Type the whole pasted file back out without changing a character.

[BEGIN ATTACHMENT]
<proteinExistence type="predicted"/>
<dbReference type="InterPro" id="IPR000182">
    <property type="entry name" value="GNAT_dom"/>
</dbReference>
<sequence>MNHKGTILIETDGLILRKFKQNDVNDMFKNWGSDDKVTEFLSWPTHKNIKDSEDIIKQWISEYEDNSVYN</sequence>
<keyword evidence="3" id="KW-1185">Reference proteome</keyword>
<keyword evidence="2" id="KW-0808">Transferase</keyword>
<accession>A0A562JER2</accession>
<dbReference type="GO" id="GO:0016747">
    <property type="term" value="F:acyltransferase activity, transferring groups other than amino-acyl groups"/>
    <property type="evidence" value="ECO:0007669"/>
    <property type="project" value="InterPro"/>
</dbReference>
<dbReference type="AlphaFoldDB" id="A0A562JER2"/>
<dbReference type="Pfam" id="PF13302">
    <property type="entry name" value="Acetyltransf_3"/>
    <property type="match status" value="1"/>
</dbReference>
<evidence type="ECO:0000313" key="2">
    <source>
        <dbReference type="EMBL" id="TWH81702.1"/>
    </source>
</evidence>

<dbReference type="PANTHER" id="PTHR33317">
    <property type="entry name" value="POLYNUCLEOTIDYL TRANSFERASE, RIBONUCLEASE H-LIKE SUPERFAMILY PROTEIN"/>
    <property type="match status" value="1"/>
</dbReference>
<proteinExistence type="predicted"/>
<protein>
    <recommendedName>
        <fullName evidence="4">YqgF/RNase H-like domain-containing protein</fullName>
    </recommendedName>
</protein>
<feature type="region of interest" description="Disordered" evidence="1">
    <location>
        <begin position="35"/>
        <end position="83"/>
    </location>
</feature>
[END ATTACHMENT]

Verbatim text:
<proteinExistence type="predicted"/>
<dbReference type="InterPro" id="IPR000182">
    <property type="entry name" value="GNAT_dom"/>
</dbReference>
<sequence>MNHKGTILIETDGLILRKFKQNDVNDMFKNWGSDDKVTEFLSWPTHKNIKDSEDIIKQWISEYEDNSVYN</sequence>
<keyword evidence="3" id="KW-1185">Reference proteome</keyword>
<keyword evidence="2" id="KW-0808">Transferase</keyword>
<accession>A0A562JER2</accession>
<dbReference type="GO" id="GO:0016747">
    <property type="term" value="F:acyltransferase activity, transferring groups other than amino-acyl groups"/>
    <property type="evidence" value="ECO:0007669"/>
    <property type="project" value="InterPro"/>
</dbReference>
<dbReference type="AlphaFoldDB" id="A0A562JER2"/>
<dbReference type="Pfam" id="PF13302">
    <property type="entry name" value="Acetyltransf_3"/>
    <property type="match status" value="1"/>
</dbReference>
<evidence type="ECO:0000313" key="2">
    <source>
        <dbReference type="EMBL" id="TWH81702.1"/>
    </source>
</evidence>

<dbReference type="PANTHER" id="PTHR33317">
    <property type="entry name" value="POLYNUCLEOTIDYL TRANSFERASE, RIBONUCLEASE H-LIKE SUPERFAMILY PROTEIN"/>
    <property type="match status" value="1"/>
</dbReference>
<proteinExistence type="predicted"/>
<protein>
    <recommendedName>
        <fullName evidence="4">YqgF/RNase H-like domain-containing protein</fullName>
    </recommendedName>
</protein>
<feature type="region of interest" description="Disordered" evidence="1">
    <location>
        <begin position="35"/>
        <end position="83"/>
    </location>
</feature>